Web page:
You're overestimating the amount of people actually paying back $300k of debt via biglaw earnings, e.g., without substantial savings scholarships, or familial help. I think any job is much easier to deal with when you're pocketing $30k+ in savings a year and have the mental relief of knowing you can be fired or quit at any time and not be straight fucked

Re: Sticker Success Stories

Posted: Thu Mar 23, 2017 9:09 pm
by zot1
Can someone explain to me how does "I need to get on with my life" means "I need to go to law school right now no matter what"?

Re: Sticker Success Stories

Posted: Thu Mar 23, 2017 9:11 pm
by bk1
capnobvious123 wrote:I think he has a point here. I sit here and like to think I love being miserable if it means coming out better on the otherside, but who knows how it actually feels when you're there, unless you've done it.

I don't think biglaw (or at least my experience in it) are as bad as what others have implied, but things are not as automatic as your hypo suggests.

Nobody knows for sure how much "better" (if at all) they will be on the other side. Maybe you get to the gov job you wanted, maybe you get canned after 3-4 years and end up working at a smaller firm making a lot less money without good prospects of hopping into government. The real world is not nearly as clean cut as "I'm fine suffering through X, because I get Y on the other side."

Re: Sticker Success Stories

Posted: Thu Mar 23, 2017 9:21 pm
by mjb447
capnobvious123 wrote:
JustWannaGraduate wrote:Honest question for everyone: if biglaw is so terrible, why do so many people from top schools do it? Just for money? I guess that makes sense, but I've gotta think it's not as bad as people say. Maybe I'm a naive know-nothing undergrad though


As I've said I'm also just an idiot 0L, but I wanted to add to what the other two have said and point out that biglaw is a big deal for resume building to people. In addition to paying off debt and making cash, I think people often slog through it in order to have a network and a resume that allows them to go do something they actually want to do, and the more I've tried to read the more it seems like everyone hates biglaw and it's completely and utterly miserable.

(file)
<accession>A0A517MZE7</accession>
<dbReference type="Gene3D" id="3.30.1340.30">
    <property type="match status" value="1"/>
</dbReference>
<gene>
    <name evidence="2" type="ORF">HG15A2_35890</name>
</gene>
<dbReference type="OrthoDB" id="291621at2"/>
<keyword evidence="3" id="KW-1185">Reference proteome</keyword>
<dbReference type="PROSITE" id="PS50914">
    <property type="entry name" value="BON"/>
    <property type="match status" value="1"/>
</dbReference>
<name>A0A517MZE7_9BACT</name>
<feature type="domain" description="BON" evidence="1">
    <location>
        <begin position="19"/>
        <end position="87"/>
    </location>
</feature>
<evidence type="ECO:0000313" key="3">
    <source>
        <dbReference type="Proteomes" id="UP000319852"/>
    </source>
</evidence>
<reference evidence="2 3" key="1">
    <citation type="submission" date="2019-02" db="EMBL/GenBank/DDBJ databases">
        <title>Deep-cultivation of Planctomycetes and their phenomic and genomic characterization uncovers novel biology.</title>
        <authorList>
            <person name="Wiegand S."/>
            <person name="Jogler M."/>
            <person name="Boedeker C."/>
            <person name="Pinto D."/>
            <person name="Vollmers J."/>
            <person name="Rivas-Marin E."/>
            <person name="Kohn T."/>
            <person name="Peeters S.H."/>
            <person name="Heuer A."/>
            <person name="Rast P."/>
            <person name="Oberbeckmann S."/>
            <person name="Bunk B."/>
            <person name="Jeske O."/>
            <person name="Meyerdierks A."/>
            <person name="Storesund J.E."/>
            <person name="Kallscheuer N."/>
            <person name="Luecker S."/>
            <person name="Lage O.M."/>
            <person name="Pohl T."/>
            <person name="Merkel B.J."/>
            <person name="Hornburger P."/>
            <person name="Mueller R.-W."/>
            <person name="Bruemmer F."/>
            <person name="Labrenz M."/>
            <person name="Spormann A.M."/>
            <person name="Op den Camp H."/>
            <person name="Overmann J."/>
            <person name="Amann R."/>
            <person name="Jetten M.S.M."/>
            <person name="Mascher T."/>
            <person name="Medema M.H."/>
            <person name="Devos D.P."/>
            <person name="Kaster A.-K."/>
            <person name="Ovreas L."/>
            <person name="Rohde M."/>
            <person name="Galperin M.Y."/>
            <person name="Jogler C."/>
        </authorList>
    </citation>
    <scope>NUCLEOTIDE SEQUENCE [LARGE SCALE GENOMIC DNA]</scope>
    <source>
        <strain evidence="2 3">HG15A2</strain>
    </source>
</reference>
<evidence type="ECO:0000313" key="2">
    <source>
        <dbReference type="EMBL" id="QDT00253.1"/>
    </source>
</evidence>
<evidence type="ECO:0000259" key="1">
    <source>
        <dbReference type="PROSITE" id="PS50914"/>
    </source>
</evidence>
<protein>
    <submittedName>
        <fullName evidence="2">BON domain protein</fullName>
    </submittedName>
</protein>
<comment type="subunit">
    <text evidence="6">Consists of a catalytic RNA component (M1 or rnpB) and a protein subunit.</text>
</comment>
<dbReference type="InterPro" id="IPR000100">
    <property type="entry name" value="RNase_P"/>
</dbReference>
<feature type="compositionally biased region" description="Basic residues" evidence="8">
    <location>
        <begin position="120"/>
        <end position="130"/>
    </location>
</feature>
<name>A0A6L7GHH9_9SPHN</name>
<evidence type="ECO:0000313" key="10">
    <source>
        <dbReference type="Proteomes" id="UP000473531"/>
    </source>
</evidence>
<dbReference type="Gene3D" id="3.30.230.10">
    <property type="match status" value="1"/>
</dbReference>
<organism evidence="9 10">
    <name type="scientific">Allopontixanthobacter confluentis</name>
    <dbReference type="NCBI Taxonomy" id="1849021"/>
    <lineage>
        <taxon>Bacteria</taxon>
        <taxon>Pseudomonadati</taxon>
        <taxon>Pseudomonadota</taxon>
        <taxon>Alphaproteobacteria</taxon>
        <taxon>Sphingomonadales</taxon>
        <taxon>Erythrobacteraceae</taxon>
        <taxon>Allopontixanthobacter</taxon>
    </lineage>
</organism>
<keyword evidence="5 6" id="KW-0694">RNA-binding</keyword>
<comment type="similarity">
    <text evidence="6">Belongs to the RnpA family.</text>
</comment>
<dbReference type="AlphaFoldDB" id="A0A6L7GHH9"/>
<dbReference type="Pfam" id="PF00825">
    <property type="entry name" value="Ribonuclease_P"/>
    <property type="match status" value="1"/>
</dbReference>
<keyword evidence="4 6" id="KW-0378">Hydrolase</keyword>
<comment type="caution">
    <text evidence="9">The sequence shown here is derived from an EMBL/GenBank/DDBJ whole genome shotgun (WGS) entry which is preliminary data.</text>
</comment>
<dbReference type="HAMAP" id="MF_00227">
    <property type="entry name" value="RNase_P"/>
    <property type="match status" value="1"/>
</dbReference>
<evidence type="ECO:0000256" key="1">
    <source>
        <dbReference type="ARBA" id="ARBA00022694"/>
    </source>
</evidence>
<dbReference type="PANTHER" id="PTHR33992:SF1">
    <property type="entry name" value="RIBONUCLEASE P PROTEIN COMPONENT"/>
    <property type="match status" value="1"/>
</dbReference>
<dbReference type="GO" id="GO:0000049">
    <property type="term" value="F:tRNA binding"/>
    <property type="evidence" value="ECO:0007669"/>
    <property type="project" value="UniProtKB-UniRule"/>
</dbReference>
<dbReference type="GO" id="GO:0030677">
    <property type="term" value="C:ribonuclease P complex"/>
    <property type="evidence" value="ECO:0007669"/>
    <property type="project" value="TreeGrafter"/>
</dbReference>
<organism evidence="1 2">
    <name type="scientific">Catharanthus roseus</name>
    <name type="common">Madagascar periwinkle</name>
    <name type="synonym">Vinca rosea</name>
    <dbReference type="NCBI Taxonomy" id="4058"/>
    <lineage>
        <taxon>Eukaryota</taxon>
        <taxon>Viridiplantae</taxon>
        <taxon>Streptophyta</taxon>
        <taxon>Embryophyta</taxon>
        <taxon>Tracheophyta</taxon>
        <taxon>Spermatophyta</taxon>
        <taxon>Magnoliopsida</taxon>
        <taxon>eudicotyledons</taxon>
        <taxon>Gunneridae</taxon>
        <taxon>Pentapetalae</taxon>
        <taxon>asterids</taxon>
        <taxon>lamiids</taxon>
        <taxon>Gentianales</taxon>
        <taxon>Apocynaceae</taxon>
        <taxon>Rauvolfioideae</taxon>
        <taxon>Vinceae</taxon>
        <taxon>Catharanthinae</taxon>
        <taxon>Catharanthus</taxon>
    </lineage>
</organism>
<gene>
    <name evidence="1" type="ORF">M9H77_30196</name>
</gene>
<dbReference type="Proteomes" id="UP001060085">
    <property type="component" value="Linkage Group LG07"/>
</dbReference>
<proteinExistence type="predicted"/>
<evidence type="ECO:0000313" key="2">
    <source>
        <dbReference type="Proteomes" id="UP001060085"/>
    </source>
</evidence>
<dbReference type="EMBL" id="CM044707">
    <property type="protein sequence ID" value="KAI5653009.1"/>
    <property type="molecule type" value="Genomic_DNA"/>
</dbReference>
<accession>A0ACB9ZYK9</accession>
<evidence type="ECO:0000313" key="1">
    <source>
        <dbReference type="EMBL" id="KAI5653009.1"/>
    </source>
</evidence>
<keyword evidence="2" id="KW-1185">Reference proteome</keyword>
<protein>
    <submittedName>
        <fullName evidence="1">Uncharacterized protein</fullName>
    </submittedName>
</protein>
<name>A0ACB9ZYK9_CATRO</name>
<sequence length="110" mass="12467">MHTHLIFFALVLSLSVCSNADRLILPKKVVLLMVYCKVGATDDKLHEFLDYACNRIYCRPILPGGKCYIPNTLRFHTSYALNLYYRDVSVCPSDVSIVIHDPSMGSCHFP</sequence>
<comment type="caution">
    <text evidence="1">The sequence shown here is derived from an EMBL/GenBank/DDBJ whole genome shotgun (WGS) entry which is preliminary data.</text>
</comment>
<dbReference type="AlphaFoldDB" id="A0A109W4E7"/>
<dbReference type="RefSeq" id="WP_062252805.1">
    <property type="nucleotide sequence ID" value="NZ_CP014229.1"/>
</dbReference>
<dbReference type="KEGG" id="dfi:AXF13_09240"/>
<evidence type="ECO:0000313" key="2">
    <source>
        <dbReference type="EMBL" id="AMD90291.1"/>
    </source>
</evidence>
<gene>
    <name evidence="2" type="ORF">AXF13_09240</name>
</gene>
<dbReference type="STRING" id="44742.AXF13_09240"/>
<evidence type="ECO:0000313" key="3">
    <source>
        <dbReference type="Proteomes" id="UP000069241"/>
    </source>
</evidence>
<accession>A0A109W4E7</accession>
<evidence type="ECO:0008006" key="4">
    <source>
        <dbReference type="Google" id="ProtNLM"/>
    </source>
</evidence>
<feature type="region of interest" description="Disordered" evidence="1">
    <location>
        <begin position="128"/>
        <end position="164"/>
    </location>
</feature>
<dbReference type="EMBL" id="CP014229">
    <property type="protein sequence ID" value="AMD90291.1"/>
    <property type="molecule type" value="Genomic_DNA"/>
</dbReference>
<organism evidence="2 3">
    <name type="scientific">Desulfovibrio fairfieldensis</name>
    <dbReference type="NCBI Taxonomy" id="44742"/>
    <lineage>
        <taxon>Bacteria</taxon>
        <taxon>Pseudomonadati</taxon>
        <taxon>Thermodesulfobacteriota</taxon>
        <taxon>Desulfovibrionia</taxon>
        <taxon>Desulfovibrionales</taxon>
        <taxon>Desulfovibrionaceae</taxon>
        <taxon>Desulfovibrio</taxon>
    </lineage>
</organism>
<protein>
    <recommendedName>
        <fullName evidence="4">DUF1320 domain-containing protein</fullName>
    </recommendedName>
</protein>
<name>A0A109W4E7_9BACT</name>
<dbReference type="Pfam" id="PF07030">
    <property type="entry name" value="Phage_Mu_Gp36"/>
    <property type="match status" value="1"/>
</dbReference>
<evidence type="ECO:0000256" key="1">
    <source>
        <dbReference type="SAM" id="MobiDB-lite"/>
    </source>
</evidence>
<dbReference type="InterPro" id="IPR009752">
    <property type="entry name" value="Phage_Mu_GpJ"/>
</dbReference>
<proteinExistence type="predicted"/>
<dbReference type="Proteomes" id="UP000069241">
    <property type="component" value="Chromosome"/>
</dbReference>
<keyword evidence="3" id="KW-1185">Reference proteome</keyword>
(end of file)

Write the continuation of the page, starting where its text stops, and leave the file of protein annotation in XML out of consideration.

Just because it's industry standard doesn't mean it's enjoyable/doable/not that bad, just that there are lots of reasons to suffer through it.

Yeah, this is part of it too. Most legal employers have some idea of how horrible it is to work in biglaw, and surviving a few years there (theoretically) signals good things about your work ethic, 'grit,' etc. regardless of whether the specific skills you develop transfer very well.

Re: Sticker Success Stories

Posted: Fri Mar 24, 2017 12:56 am
by tinyvessels
This thread is peak TLS.

Re: Sticker Success Stories

Posted: Sat Mar 25, 2017 2:38 pm
by capnobvious123
Question in somewhat of a different direction: If everyone is arguing that paying sticker at Penn/UVA/Duke is foolish for the amount of debt that you're taking on, is it equally foolish to pay sticker at CCN? What about HYS? Are the jobs that those schools land you really that different? Sure they're "better" schools, tiers above for a reason, but at the end of the day, isn't 200k in debt 200k in debt?

Re: Sticker Success Stories

Posted: Sat Mar 25, 2017 2:55 pm
by runinthefront
capnobvious123 wrote:Question in somewhat of a different direction: If everyone is arguing that paying sticker at Penn/UVA/Duke is foolish for the amount of debt that you're taking on, is it equally foolish to pay sticker at CCN? What about HYS? Are the jobs that those schools land you really that different? Sure they're "better" schools, tiers above for a reason, but at the end of the day, isn't 200k in debt 200k in debt?